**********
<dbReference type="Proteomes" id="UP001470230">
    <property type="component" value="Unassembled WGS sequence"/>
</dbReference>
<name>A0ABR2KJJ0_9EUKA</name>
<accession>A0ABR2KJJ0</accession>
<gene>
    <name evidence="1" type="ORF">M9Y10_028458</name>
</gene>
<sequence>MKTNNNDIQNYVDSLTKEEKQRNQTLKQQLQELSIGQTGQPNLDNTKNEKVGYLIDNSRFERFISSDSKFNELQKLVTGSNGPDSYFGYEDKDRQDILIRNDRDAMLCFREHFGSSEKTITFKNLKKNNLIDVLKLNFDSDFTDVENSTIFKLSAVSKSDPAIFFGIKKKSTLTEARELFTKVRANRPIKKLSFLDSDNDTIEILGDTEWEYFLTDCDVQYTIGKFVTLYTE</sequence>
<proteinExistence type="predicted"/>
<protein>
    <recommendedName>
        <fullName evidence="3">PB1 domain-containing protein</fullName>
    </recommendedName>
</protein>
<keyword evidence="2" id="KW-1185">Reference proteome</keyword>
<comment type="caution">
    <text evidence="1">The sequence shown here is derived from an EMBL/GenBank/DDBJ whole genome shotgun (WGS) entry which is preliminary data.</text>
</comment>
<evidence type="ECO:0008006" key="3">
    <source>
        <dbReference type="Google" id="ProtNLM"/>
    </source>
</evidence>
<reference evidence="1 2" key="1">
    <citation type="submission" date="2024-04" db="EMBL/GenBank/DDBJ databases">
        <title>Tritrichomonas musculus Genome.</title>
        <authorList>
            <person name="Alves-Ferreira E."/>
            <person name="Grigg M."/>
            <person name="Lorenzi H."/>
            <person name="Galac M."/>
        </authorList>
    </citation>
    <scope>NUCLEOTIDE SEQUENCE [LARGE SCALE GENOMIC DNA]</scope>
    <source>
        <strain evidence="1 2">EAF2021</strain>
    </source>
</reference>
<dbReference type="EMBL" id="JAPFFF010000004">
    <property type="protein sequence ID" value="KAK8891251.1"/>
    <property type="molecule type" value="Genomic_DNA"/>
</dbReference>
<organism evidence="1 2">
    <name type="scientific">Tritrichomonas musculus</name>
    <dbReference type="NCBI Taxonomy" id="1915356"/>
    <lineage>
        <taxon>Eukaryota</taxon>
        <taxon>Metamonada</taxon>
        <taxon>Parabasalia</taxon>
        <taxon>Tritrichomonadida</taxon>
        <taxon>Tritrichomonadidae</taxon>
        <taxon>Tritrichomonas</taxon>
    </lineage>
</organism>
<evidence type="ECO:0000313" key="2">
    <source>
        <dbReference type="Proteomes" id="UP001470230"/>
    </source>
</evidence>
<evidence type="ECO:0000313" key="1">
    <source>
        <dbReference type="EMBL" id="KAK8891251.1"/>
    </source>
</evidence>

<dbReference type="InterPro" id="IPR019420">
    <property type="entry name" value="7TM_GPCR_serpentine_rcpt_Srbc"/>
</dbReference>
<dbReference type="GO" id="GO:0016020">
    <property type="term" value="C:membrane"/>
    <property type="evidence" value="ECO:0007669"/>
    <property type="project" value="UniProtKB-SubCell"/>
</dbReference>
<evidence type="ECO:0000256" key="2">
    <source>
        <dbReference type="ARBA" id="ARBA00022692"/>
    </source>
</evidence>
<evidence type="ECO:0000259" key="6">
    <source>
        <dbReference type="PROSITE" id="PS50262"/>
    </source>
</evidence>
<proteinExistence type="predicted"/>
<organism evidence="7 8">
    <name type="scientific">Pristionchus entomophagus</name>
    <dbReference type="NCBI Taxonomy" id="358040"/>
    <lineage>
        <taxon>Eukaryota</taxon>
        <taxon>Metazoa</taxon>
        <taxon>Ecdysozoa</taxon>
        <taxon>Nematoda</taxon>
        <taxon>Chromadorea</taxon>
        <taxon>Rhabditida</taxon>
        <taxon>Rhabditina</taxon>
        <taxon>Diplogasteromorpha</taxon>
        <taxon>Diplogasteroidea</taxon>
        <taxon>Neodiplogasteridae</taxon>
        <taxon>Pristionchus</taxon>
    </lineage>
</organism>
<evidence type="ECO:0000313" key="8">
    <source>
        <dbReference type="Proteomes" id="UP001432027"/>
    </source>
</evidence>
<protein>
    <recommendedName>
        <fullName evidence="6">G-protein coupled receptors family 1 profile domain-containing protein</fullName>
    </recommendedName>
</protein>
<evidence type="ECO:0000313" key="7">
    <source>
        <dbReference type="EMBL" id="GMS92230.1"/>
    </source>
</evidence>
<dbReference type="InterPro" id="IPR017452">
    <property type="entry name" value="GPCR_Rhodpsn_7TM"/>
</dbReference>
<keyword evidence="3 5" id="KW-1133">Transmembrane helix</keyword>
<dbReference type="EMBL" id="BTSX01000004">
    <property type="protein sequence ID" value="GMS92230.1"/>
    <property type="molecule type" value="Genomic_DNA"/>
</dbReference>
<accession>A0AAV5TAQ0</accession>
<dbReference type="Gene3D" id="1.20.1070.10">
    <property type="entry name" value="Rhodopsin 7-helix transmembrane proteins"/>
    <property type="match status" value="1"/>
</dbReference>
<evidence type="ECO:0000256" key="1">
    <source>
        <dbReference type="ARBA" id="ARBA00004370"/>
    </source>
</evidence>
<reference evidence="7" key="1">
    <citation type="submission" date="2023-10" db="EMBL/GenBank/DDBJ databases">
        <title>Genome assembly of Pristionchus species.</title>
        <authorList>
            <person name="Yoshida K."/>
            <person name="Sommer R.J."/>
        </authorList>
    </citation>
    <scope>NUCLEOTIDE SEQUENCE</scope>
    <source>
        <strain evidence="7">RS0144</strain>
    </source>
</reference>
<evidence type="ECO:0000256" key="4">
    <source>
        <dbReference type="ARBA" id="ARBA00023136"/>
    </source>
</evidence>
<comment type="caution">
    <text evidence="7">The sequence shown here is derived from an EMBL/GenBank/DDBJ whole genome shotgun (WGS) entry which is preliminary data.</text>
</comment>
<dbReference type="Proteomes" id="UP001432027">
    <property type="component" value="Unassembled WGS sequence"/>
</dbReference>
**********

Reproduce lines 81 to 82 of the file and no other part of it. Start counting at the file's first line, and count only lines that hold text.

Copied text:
        <dbReference type="PROSITE" id="PS50262"/>
    </source>